FP TrendingFeb 26, 2021 15:15:17 IST
It may be common knowledge that human beings share their ancestry with apes, but we are yet to see a clear picture of when humans started to walk upright, and at which stage chimps and human beings were diverted to different paths in evolution. A group of scientists have now come close to deciphering the common ancestor of humans and chimpanzees, and finding out how early humans adapted to walking on two feet.
Thomas Cody Prang, assistant professor of anthropology at Texas A&M University, along with others, studied the skeleton remains of Ardipithecus ramidus or Ardi to find crucial clues to the evolutionary link. The Ardi skeleton dates back to 4.4 million years old, and was found in Ethiopia in 1992, but it took 17 years to assess their significance.
Luckily, one of its hands was exceptionally well-preserved and the scientists could compare it with hundreds of other hand specimens of current humans, apes and monkeys. The aim was to test the locomotive functions and behaviours of the hominin to other fossil human relatives.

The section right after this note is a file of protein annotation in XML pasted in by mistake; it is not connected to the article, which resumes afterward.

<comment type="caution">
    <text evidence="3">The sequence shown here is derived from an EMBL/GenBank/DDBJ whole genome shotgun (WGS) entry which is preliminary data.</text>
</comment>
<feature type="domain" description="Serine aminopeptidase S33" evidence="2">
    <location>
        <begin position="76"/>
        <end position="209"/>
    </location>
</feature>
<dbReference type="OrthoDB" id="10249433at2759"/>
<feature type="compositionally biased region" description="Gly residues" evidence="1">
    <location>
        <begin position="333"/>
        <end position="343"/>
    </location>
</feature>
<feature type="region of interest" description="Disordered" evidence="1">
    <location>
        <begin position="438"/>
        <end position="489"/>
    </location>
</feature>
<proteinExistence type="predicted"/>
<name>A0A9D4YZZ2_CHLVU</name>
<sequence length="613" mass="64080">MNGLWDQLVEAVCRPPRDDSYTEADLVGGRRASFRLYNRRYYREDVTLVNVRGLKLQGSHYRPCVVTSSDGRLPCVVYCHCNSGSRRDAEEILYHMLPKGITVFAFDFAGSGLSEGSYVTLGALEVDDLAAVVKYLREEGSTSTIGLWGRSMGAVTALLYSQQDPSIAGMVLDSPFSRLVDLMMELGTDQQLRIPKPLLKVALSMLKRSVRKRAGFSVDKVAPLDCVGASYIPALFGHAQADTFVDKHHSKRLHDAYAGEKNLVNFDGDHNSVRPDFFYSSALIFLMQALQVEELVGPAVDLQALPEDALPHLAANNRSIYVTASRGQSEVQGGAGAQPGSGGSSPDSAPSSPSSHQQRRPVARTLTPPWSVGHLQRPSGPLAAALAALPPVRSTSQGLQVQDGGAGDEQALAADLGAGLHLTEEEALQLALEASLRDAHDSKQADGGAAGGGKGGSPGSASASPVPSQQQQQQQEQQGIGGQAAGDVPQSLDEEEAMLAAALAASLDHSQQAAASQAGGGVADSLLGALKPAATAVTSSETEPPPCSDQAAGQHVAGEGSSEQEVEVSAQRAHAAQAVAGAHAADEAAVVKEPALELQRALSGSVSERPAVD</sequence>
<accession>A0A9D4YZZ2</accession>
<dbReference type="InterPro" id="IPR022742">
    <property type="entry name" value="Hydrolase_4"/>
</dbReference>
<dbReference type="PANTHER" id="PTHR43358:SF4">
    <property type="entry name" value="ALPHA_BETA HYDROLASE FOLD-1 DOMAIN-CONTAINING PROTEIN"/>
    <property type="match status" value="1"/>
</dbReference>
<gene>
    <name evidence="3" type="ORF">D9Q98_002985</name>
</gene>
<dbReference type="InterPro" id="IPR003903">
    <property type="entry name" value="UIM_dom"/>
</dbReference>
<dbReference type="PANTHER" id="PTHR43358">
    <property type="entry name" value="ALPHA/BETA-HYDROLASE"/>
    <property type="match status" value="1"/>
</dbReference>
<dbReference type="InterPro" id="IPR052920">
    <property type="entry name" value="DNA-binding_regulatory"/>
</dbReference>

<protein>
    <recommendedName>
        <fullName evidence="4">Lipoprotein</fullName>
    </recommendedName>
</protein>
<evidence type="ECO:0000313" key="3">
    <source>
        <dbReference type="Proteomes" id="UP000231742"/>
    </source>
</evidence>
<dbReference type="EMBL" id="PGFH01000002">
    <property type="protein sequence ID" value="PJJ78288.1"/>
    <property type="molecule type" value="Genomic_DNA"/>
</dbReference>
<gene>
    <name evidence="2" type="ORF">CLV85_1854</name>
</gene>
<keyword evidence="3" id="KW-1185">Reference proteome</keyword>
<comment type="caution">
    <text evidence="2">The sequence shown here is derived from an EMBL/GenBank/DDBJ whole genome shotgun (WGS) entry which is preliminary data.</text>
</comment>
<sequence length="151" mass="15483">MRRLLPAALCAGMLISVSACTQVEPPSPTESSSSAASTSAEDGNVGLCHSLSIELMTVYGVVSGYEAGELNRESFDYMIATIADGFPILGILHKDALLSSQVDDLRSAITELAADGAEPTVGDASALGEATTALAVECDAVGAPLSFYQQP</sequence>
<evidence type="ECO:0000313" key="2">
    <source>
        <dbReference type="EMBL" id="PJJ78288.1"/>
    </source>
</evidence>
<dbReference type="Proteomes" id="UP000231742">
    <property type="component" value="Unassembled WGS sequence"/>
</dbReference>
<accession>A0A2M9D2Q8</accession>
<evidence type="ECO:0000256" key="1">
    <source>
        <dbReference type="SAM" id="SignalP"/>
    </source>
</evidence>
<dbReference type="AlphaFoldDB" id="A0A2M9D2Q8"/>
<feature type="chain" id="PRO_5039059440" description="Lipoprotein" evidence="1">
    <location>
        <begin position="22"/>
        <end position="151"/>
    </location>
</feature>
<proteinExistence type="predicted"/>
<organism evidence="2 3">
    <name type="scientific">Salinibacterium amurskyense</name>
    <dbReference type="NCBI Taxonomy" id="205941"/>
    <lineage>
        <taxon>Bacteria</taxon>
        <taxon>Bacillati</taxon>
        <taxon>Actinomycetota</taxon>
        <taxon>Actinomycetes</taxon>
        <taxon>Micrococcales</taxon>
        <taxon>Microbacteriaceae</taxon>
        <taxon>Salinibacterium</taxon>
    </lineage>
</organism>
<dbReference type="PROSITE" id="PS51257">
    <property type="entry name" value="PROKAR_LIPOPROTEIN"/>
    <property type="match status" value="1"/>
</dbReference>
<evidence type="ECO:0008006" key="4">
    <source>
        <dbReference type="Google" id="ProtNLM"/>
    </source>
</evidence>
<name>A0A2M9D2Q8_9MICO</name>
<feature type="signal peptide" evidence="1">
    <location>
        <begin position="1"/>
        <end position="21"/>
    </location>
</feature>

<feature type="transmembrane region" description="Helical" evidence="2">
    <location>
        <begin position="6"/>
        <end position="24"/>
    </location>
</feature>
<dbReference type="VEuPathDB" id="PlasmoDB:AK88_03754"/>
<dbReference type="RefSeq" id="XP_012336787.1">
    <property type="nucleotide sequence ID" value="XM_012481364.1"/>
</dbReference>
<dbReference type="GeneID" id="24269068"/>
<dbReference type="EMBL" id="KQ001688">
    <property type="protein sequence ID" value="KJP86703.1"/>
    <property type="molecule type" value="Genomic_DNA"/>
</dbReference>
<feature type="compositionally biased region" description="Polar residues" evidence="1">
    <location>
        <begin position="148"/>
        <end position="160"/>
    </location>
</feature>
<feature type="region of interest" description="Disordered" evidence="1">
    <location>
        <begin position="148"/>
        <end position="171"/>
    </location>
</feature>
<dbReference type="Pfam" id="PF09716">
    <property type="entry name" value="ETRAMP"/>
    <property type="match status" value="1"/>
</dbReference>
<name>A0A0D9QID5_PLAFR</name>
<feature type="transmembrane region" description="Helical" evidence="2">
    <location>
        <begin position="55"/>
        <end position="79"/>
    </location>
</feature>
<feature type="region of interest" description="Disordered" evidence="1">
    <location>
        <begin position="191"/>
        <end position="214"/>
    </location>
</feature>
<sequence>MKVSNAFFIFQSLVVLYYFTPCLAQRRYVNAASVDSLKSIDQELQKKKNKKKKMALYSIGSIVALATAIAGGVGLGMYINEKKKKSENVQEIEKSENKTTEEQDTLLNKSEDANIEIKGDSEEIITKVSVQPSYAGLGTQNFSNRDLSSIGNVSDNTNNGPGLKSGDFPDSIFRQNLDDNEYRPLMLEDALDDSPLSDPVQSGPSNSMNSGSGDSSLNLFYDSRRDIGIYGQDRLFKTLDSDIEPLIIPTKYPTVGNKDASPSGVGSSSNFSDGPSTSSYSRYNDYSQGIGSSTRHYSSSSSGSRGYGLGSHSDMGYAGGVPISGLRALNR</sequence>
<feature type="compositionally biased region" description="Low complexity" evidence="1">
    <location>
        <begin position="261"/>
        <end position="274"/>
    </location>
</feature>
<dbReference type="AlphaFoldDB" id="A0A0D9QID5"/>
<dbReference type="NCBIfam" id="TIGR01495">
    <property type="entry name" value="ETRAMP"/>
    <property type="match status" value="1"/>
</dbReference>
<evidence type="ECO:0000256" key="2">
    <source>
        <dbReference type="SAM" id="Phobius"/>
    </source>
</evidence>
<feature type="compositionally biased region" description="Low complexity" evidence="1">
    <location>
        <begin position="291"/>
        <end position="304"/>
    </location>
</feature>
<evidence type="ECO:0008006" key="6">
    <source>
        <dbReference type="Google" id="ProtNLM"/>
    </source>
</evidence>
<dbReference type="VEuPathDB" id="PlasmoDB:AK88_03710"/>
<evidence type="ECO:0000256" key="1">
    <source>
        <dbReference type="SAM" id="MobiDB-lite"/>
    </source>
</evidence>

Prang said as bone shape “reflects adaptation to particular habits or lifestyles” and has been considered to be an important aspect of evolutionary studies, inferences can be drawn about the behavior of extinct species like in the case Ardi. The team found evidence of a big evolutionary jump between the kind of hand represented by Ardi and all later hominin hands thus indicating that Ardi was present during a critical time of evolution.
Ardi was living when adaptations to a “more human-like form of upright walking” was happening. The professor went on to connect their study with a classic idea first proposed by Charles Darwin in 1871. Darwin had suggested that the use of the hands and upper limbs for manipulating the environment had appeared in our early human ancestors to help them walk upright.
“The evolution of human hands and feet probably happened in a correlated fashion,” added Prang.
As the study published in Science Advances has found that the early hominins evolved from an ancestor with a “varied positional repertoire including suspension and vertical climbing”, our understanding of the origin of lineage gets affected.